Regulators: Dominion Energy rates produced $300 million surplus

Regulators: Dominion's rates produced $300 million extra
Published: Aug. 30, 2018 at 3:02 PM EDT|Updated: Aug. 30, 2018 at 6:44 PM EDT
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RICHMOND, VA (WWBT/AP) - State regulators say customers of Virginia's largest electric monopoly paid more than $300 million in excessive rates last year.

A new report by the State Corporation Commission said Dominion Energy's base rates produced a nearly 14 percent return on equity, a measurement of profitability, in 2017. The commission has ruled recently that a fair rate should be around 9 percent or 10 percent.

"We've talked to our customers and [they] have resoundingly told us they're very interested in adding more renewables like solar and wind power into the mix," Dominion Energy spokesman Rayhan Daudani said. "They want to shrink their carbon footprints as much as they can."

Legally, power companies like Dominion can hold on to the surplus and reinvest it in other energy options for its customers, instead of just giving the money back to its customers. That law went into effect July 1.

But hearing about the $300 million has caught some customers off guard.

"It's a little surprising considering I was unaware of it," Brittany Snedden said. "As a mom and business owner, I have two accounts with Dominion and it's kind of scary since it's getting more expensive instead of less."

Daudani said in the past the company has refunded some customers, but in the end, rates were increased to pay for alternative energy projects.

With the General Assembly's passage of the Grid Transformation & Security Act of 2018 (GTSA), the law enables utilities to reinvest any available revenue beyond their approved profit margin set by the State Corporation Commission, into other energy offerings.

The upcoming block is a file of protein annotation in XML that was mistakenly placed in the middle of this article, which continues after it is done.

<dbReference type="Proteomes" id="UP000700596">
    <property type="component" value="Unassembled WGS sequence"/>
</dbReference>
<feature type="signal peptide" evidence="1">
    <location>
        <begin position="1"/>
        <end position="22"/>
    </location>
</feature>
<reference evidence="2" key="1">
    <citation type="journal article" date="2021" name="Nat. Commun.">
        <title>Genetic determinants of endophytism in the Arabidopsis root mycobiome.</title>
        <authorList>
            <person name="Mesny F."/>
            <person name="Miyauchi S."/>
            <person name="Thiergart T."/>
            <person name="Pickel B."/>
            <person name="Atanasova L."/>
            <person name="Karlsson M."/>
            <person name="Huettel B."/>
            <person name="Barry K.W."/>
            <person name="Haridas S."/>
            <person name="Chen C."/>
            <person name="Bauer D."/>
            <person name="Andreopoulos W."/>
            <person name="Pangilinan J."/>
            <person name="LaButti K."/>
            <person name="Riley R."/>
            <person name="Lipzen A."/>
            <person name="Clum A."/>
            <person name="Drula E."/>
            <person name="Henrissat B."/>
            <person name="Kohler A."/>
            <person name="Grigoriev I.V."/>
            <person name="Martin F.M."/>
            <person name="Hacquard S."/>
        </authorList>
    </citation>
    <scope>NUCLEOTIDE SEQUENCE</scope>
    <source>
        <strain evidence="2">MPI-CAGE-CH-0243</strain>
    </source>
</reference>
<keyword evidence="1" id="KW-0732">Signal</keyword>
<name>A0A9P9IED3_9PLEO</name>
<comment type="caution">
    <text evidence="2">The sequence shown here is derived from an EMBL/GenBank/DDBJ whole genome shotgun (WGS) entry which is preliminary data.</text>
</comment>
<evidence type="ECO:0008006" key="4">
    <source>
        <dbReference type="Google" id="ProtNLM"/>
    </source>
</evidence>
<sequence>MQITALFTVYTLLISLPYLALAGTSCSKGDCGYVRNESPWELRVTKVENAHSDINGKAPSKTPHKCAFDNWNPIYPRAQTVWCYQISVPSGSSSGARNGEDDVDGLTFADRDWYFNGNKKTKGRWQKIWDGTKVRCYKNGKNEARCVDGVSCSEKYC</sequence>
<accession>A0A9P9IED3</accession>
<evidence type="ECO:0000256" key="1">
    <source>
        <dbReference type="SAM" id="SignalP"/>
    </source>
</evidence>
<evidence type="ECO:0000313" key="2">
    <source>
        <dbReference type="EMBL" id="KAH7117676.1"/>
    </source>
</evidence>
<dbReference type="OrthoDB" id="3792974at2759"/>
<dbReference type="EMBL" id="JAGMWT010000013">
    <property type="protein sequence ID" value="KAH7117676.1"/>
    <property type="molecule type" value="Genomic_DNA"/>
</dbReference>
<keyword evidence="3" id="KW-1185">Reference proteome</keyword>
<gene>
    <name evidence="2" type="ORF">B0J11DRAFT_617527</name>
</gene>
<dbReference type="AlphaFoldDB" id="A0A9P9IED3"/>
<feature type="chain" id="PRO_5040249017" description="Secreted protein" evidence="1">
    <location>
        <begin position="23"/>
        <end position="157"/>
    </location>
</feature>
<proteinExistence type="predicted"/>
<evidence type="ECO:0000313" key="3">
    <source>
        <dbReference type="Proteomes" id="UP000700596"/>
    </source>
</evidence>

"We really feel like through this investment we have the opportunity to keep their rates low and stable, while also providing them better service and cleaner energy," Daudani said.

Therefore, you more than likely won't be getting any refunds this time.

Instead, that money will go towards other projects, including solar power and modernizing the power grid.

"I feel like it is probably going to be good in the long run, but maybe letting those who support it donate money or give money to project, instead of just taking it from people," Snedden said.

"We expect to launch many of these projects next year," Daudani said. "Our grid transformation project is a 10-year plan, but they'll start to see the improvement on an incremental basis next year."

The $450 million grid transformation investment will allow customers to have more control of their power usage and their energy bill as the new Smart Meters are installed.

"It will be funded through existing base rates at no increase to customers," a news release states.

Earlier this month Dominion announced an investment in an off-shore wind pilot program off the coast of Virginia Beach.

"The two 6MW wind turbines will provide a new source of renewable energy for our customers and will provide valuable data to assess a full build-out of the project, which would generate 2,000MW of energy at full capacity," a news release said.

The pilot project is expected to cost approximately $300 million and would be funded through existing base rates enabled by GTSA. Part of the 2017 $300 million surplus would also fund the project.

"I feel like it's already expensive enough, especially for the smaller person and small business," Snedden said.

"We do have some changes going on here and there," Daudani said. "Sept. 1 the rates are actually going down slightly. If you look at the way our rates have been they've actually gone down if you go back all the way to February of 2015."

Appalachian Power, the state's second largest utility, produced excess revenues of more than $26 million in 2017.

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